Wednesday, 6 December 1978


Beloved Sisters and Brothers!

I am returning to last Wednesday's subject.

1. To penetrate into the biblical and liturgical fullness of the meaning of Advent, it is necessary to follow two directions. We must "go back" to the beginnings, and at the same time "go down" in depth. We did so already, for the first time, last Wednesday, choosing as the subject of our meditation the first words of the book of Genesis: "In the beginning God created" (Beresit bara Elohim).

Towards the end of the subject developed last week, we pointed out, among other things, that, to understand Advent in its full meaning, it is also necessary to tackle the subject of "man". The full meaning of Advent emerges from reflection on the Reality of God who creates—and creating reveals himself (this is the first and fundamental revelation, and also the first and fundamental truth of our "Creed"). The full meaning of Advent comes at the same time from deep reflection on the reality of man. We will approach this second reality, man, a little more during today's meditation.

2. A week ago we dwelt on the words of the book of Genesis, in which man is defined the "image and likeness of God". It is necessary to reflect with greater intensity on the texts that speak of it. They belong to the first chapter of the book of Genesis, in which the description of the creation of the world is presented in the succession of seven days. The description of the creation of man, on the sixth day, is somewhat different from the preceding descriptions. In these descriptions we are witnesses only of the act of creation, expressed with the words: "God said—Let there be ... "; here, on the contrary, the author wishes to highlight first the intention and the plan of the Creator (of God-Elohim); we read, in fact: "Then God said, 'Let us make man in our image, after our likeness'" (
Gn 1,26). As if the Creator entered into himself; as if, creating, not only did he call things into existence from nothingness with the words: "Let there be", but, as if, in a special way, he drew man from the mystery of his own Being. That is understandable, because it is not a question just of Being, but of the Image. The image must "reflect", it must, in a certain way, almost reproduce "the substance" of its Prototype. The Creator says, furthermore, "after our likeness". It is clear that it must not be understood as a "portrait", but as a living being, who will live a life similar to that of God.

Only after these words, which bear witness, so to speak, to the plan of God-Creator, does the Bible speak of the act itself of the creation of man:

"So God created man in his own image, in the image of God he created him; male and female he created them" (Gn 1,27).

10 This description is made complete by the blessing. There are, therefore: the plan, the act of creation itself and the blessing:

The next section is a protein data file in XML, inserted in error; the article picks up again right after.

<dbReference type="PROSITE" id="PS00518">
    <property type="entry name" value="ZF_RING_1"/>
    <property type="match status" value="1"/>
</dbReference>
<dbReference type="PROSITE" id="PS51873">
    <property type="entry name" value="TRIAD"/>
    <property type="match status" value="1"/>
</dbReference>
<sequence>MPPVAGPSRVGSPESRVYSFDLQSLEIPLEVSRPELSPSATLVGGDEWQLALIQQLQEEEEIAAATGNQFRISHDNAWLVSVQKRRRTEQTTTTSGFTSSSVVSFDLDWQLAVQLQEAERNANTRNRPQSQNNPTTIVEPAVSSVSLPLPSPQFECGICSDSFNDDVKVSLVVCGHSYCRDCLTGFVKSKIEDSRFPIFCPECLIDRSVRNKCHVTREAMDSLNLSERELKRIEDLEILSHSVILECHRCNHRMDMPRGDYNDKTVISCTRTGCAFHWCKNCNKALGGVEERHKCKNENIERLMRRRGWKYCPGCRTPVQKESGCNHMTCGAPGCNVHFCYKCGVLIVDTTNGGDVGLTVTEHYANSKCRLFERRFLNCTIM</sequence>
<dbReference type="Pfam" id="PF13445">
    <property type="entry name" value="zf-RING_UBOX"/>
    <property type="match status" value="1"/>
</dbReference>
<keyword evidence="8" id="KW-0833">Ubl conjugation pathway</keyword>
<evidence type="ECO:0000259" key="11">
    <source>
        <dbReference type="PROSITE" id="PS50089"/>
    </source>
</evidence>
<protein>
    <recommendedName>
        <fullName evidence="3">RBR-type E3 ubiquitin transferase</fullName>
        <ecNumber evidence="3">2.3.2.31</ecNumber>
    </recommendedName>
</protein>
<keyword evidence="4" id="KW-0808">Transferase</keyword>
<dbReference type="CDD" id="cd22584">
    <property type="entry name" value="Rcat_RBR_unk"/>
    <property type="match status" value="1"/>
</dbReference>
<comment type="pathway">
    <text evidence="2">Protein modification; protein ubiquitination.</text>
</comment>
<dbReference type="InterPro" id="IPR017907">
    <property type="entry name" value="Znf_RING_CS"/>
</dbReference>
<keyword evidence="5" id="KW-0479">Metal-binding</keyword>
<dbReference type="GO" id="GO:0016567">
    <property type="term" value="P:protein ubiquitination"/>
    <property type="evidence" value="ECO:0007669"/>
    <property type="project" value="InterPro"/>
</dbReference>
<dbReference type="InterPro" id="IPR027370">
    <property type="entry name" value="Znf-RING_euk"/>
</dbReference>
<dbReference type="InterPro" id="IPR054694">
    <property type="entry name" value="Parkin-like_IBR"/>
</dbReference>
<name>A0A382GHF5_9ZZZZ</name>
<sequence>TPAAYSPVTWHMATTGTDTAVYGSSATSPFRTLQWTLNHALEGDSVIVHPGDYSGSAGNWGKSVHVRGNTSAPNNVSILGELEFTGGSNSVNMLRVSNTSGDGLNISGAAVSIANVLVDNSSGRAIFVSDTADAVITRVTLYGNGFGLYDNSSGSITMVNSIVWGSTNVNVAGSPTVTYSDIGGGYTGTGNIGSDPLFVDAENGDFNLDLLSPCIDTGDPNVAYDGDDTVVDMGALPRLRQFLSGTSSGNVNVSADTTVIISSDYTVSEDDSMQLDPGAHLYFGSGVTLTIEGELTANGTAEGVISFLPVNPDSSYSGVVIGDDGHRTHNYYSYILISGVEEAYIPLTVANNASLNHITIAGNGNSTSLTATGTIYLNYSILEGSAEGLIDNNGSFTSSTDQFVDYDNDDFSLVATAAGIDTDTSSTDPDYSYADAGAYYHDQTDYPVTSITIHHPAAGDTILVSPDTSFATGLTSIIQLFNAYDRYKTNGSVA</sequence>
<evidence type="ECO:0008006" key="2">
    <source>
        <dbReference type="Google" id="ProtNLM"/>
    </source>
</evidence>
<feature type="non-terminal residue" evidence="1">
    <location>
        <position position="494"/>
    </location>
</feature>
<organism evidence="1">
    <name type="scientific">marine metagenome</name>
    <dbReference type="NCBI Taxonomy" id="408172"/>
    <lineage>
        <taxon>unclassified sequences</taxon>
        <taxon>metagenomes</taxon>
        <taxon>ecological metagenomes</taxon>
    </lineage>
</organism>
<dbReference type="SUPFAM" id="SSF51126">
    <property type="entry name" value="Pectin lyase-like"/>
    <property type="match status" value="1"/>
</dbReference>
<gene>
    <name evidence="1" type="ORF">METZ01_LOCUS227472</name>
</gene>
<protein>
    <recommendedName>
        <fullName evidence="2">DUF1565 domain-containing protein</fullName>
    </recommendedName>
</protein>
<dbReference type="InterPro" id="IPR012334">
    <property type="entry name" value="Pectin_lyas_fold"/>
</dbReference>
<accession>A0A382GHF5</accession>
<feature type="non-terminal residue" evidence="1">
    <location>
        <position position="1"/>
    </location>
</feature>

"And God blessed them, and God said to them, 'Be fruitful and multiply, and fill the earth and subdue it; and have dominion over the fish of the sea and over the birds of the air and over every living thing that moves upon the earth'". (
Gn 1,28).

The last words of the description: "And God saw everything that he had made, and behold, it was very good" (Gn 1,31) — seem to be the echo of this blessing.

3. Certainly the text of Genesis is among the most ancient ones: according to biblical scholars, it was written about the 9th century B.C. That text contains the fundamental truth of our faith, the first article of the" Apostles' Creed". The part of the text, which presents the creation of man, is stupendous in its simplicity and at the same time in its depth. The affirmations it contains correspond to our experience and to our knowledge of man.

It is clear to everyone, regardless of ideologies on the conception of the world, that man, though belonging to the visible world, to nature, is in some way differentiated from this nature itself. In fact, the visible world exists "for him" and he "has dominion" over it; although, in various ways, he is "conditioned" by nature, he "dominates" it. He dominates it, by the strength of what he is, of his capacities and faculties of the spiritual order, which differentiate him from the natural world. It is these very faculties that constitute man. On this point the book of Genesis is extraordinarily precise. Defining "God's image", it shows the reason why man is man; the reason why he is a being distinct from all the other creatures of the visible world.

Science has made—and continues to make—a great many attempts the various fields, to prove man's ties with the natural world and his dependence on it, in order to integrate him in the history of the evolution of the various species. While respecting these researches, we cannot limit ourselves them. If we analyse man in the depth of his being, we see that he differs more from the world of nature than he resembles it. Also anthropology and philosophy proceed in this direction, when they try to analyse and understand man's intelligence, freedom, conscience and spirituality.

The book of Genesis seems to meet all these experiences of science, and, speaking of man as "God's image", lets it be understood that the answer to the mystery of his humanity is not to be found along the path of similarity with the world of nature. Man resembles God more than nature. Psalm 82:6 says so: "You are gods", the words that Jesus will take up again subsequently (cf. Jn 10,34).